5 things you need to know about the California marijuana proposition
California supporters of the statewide measure to legalize marijuana filed a complaint late Friday with the state’s political ethics watchdog alleging that an outside committee opposing Proposition 64 filed campaign finance reports months after the deadline.
The complaint by proponent Diane Goldstein to the Fair Political Practices Commission charges Smart Approaches to Marijuana Action with filing a late statement of organization, among other possible violations.
Goldstein, of Law Enforcement Against Prohibition, said the committee also misreported donations and failed to file late contribution reports. She said a major donor report for Julie Schauer, an anti-marijuana activist with a Pennsylvania-based trust who has given more than $1.3 million to the opposition, was incomplete.
“Not surprisingly, the out-of-state anti-marijuana forces are as sloppy about following the law as they are about checking their facts,” Proposition 64 spokesman Jason Kinney said in a statement. “It’s one thing to have 88 percent of the entire “no” campaign’s money come from one out-of-state donor. It’s another to completely disregard California law and fail to properly report and disclose those contributions in a timely fashion.”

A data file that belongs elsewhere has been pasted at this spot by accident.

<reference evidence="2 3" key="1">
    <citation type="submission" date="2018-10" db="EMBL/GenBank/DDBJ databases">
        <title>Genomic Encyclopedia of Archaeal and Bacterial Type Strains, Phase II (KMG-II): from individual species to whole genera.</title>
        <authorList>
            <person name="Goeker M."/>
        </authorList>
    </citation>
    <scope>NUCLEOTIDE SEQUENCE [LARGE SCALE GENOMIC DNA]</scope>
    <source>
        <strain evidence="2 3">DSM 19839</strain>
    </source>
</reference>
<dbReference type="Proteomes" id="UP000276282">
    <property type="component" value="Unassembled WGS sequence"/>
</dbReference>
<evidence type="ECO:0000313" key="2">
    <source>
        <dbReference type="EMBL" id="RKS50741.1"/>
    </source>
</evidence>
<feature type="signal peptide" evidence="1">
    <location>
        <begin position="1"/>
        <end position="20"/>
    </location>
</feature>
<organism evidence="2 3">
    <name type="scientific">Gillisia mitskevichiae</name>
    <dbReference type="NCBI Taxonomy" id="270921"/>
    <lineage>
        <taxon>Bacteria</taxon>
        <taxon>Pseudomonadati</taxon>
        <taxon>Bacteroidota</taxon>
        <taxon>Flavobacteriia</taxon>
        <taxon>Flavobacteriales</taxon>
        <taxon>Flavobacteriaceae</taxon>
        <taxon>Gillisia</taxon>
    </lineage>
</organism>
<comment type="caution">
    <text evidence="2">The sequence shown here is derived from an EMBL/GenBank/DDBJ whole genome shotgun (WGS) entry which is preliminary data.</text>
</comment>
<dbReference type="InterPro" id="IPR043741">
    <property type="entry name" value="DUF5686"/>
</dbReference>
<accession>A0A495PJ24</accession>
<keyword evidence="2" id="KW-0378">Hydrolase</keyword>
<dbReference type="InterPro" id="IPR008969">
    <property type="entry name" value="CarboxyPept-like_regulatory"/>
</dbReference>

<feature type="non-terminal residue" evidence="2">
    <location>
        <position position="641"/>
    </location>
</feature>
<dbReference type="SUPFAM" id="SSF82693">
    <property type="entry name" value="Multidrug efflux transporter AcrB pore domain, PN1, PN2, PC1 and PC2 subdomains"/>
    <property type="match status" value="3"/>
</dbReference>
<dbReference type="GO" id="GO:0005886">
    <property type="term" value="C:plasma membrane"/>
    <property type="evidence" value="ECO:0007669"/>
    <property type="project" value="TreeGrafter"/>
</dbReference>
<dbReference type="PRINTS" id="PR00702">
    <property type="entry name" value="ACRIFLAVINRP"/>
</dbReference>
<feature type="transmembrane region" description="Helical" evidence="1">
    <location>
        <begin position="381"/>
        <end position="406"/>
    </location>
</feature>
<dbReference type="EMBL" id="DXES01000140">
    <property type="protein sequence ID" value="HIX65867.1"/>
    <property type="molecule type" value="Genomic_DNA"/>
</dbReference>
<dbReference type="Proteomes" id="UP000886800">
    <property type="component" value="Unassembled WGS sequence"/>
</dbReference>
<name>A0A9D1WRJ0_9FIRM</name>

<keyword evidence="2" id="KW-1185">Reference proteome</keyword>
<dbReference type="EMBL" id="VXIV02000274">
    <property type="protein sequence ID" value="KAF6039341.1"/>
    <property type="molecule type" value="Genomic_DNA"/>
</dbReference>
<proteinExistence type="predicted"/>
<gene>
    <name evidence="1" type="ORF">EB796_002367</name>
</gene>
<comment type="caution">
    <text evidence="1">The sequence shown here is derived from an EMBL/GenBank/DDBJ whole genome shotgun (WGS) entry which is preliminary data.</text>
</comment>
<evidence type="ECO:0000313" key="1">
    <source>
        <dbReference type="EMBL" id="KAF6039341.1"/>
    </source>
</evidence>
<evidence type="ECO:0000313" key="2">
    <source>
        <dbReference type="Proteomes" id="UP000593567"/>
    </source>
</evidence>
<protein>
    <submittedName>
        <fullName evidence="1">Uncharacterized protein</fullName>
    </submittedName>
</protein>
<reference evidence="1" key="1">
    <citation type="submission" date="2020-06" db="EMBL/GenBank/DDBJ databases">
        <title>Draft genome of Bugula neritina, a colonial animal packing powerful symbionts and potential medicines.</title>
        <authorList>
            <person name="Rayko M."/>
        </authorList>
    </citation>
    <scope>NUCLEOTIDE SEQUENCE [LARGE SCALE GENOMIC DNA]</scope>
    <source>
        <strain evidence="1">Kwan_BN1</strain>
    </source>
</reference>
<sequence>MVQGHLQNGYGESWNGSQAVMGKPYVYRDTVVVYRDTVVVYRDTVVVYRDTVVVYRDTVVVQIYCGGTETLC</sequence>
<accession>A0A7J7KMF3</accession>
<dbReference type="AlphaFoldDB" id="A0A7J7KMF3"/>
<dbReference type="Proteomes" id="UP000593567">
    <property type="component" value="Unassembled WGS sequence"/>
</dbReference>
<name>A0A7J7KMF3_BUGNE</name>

Kevin Sabet, of Smart Approaches to Marijuana, which works to oppose legalization efforts across the country, said he couldn’t comment on the complaint because he had yet to receive a copy. Earlier Friday, Sabet said he wasn’t sure all the money raised by the committee would go to No on Proposition 64.
Sabet also noted that the large cash infusion was a “drop in the bucket” compared with the more than $6 million raised by legalization supporters in California.